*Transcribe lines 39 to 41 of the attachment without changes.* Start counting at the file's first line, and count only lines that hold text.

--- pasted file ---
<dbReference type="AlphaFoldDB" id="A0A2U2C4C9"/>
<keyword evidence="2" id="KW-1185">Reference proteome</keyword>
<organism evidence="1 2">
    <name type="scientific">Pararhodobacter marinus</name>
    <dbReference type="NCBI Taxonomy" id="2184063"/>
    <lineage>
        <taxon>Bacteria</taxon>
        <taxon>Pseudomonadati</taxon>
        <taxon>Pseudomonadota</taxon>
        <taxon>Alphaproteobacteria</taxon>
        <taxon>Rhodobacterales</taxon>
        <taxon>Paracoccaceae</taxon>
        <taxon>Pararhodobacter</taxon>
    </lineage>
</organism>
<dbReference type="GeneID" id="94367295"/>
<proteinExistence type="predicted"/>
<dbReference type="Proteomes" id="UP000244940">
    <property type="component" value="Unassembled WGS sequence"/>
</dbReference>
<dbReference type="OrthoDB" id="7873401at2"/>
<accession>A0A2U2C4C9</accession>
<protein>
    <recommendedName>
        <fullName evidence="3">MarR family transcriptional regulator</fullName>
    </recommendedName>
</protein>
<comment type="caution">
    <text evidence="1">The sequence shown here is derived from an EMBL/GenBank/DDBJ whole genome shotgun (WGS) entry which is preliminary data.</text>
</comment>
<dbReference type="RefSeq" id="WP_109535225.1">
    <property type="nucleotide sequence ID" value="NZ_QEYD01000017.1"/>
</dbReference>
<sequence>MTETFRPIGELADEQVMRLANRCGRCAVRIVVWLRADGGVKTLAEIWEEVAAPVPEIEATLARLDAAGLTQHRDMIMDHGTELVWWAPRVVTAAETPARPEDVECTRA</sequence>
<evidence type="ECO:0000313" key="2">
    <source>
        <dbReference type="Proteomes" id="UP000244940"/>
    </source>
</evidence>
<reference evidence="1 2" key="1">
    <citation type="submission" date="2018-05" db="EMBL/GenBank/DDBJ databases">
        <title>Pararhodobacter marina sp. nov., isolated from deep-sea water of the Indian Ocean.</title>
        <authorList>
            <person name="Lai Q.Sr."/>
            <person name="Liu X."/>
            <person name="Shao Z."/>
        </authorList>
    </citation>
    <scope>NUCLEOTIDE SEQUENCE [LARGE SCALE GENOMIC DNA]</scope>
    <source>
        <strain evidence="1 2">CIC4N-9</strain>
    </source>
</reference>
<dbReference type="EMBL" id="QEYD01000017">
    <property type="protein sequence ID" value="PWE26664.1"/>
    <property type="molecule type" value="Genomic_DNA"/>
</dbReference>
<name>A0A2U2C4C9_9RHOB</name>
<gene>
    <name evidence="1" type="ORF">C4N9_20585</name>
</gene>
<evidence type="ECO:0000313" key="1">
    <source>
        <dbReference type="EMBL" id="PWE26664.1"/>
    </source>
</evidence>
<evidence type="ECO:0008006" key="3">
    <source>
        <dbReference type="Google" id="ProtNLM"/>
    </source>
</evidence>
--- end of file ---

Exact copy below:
</evidence>
<reference evidence="1 2" key="1">
    <citation type="submission" date="2018-05" db="EMBL/GenBank/DDBJ databases">